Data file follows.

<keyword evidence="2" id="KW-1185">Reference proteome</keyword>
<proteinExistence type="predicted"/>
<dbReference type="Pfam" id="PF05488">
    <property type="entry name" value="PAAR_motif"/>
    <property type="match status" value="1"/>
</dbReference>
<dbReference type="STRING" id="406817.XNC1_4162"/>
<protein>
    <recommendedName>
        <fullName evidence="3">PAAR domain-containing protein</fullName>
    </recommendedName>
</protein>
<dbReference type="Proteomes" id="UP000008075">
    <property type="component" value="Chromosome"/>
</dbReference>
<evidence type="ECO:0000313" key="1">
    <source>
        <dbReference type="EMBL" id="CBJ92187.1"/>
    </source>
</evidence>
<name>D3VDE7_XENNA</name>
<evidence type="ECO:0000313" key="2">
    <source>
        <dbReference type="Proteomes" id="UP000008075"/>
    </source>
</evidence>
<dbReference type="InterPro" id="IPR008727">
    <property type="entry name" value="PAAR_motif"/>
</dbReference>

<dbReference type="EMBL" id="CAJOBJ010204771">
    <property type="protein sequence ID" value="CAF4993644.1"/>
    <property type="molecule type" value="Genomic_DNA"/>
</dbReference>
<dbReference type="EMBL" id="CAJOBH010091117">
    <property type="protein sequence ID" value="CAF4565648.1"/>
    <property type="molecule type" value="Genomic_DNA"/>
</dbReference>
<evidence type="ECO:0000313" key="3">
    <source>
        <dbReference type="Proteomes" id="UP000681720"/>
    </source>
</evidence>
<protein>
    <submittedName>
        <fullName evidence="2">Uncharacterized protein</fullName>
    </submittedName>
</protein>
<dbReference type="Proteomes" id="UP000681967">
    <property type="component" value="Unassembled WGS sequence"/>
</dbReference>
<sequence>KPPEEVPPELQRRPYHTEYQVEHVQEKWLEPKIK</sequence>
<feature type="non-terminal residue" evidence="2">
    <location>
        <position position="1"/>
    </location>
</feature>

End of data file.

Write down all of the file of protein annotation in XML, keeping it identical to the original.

<keyword evidence="2" id="KW-1185">Reference proteome</keyword>
<proteinExistence type="predicted"/>
<dbReference type="Pfam" id="PF05488">
    <property type="entry name" value="PAAR_motif"/>
    <property type="match status" value="1"/>
</dbReference>
<dbReference type="STRING" id="406817.XNC1_4162"/>
<protein>
    <recommendedName>
        <fullName evidence="3">PAAR domain-containing protein</fullName>
    </recommendedName>
</protein>
<dbReference type="Proteomes" id="UP000008075">
    <property type="component" value="Chromosome"/>
</dbReference>
<evidence type="ECO:0000313" key="1">
    <source>
        <dbReference type="EMBL" id="CBJ92187.1"/>
    </source>
</evidence>
<name>D3VDE7_XENNA</name>
<evidence type="ECO:0000313" key="2">
    <source>
        <dbReference type="Proteomes" id="UP000008075"/>
    </source>
</evidence>
<dbReference type="InterPro" id="IPR008727">
    <property type="entry name" value="PAAR_motif"/>
</dbReference>

<dbReference type="EMBL" id="CAJOBJ010204771">
    <property type="protein sequence ID" value="CAF4993644.1"/>
    <property type="molecule type" value="Genomic_DNA"/>
</dbReference>
<dbReference type="EMBL" id="CAJOBH010091117">
    <property type="protein sequence ID" value="CAF4565648.1"/>
    <property type="molecule type" value="Genomic_DNA"/>
</dbReference>
<evidence type="ECO:0000313" key="3">
    <source>
        <dbReference type="Proteomes" id="UP000681720"/>
    </source>
</evidence>
<protein>
    <submittedName>
        <fullName evidence="2">Uncharacterized protein</fullName>
    </submittedName>
</protein>
<dbReference type="Proteomes" id="UP000681967">
    <property type="component" value="Unassembled WGS sequence"/>
</dbReference>
<sequence>KPPEEVPPELQRRPYHTEYQVEHVQEKWLEPKIK</sequence>
<feature type="non-terminal residue" evidence="2">
    <location>
        <position position="1"/>
    </location>
</feature>